Infamous (2006)


Capote's flamboyant tastes are reflected in his sumptuous Manhattan apartment.

Capote’s flamboyant tastes are reflected in his sumptuous Manhattan apartment.

(2006) Biographical Drama (Warner Independent) Toby Jones, Sandra Bullock, Daniel Craig, Jeff Daniels, Hope Davis, Lee Pace, Sigourney Weaver, Gwyneth Paltrow, Isabella Rossellini, Juliet Stevenson, John Benjamin Hickey, Peter Bogdanovich, Michael Panes, Frank Curcio, Terri Bennett, Marco Perella, Libby Vellari, Terri Zee. Directed by Douglas McGrath

“Never let the truth get in the way of a good story,” but sometimes the truth is the good story. In the hands of a master storyteller, the truth can be the most powerful weapon of all.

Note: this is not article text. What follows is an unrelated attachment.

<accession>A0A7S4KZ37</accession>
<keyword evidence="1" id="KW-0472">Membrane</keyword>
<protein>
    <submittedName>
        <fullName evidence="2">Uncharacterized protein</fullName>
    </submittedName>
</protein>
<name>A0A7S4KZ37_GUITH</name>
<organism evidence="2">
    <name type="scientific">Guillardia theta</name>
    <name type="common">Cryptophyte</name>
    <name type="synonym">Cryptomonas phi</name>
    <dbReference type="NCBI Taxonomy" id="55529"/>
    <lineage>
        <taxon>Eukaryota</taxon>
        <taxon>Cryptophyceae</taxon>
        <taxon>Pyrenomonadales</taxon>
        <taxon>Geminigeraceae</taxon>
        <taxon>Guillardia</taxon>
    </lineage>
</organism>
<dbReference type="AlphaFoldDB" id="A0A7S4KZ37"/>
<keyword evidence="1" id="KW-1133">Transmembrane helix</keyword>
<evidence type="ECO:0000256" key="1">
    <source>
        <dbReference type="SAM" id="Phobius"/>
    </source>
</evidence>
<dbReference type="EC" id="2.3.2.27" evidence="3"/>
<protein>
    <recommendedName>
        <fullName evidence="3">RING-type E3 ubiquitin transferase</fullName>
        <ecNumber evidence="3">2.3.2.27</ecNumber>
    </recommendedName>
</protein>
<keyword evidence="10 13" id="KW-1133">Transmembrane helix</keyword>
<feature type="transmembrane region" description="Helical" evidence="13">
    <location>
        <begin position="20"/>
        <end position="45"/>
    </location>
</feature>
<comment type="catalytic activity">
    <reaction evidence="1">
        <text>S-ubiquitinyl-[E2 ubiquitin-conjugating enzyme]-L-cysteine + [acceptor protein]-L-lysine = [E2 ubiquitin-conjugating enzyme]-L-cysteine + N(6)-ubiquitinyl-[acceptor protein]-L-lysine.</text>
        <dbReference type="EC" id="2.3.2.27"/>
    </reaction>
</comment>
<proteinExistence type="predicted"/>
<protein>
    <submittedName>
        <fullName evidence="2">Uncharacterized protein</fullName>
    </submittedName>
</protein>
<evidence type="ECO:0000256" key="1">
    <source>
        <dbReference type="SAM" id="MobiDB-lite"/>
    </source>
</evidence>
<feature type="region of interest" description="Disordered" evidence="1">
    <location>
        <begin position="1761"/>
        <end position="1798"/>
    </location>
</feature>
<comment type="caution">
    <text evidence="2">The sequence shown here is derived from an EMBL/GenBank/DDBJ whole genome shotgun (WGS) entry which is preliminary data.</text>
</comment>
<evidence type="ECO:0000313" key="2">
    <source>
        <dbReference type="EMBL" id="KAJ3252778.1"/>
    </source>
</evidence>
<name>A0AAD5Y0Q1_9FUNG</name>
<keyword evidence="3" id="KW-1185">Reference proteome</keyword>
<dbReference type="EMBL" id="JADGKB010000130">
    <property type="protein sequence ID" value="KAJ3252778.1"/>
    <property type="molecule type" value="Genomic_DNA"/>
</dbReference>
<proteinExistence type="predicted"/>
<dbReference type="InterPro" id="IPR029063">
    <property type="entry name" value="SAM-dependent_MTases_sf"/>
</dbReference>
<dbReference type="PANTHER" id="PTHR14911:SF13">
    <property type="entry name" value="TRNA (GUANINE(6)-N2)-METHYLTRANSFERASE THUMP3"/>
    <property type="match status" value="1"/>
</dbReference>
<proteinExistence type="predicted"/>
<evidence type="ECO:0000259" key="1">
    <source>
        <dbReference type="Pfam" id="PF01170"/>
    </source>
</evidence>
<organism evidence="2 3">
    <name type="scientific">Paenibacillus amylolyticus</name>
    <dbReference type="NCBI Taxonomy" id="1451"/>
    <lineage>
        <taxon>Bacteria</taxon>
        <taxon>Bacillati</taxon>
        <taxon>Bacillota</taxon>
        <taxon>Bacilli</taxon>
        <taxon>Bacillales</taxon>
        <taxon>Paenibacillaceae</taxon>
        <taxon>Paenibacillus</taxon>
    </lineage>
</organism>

Novelist and raconteur Truman Capote (Jones) is the toast of New York. Effeminate, flamboyant and the man everyone wanted at their parties,  he lived and moved effortlessly among the social elite of Manhattan in the 1950s,, counting Babe Paley (Weaver), wife of CBS chairman William and fashion icon Diana Vreeland (Stevenson) among his very best friends and confidantes. It was an endless parade of cocktail parties, power lunches and acclaim for his essays and novels. He was one of the few openly homosexual men able to live pretty much as he chose, with a lover (Hickey) who essentially allowed him to have sex with whomever he chose. He lived at the center of the world and knew it.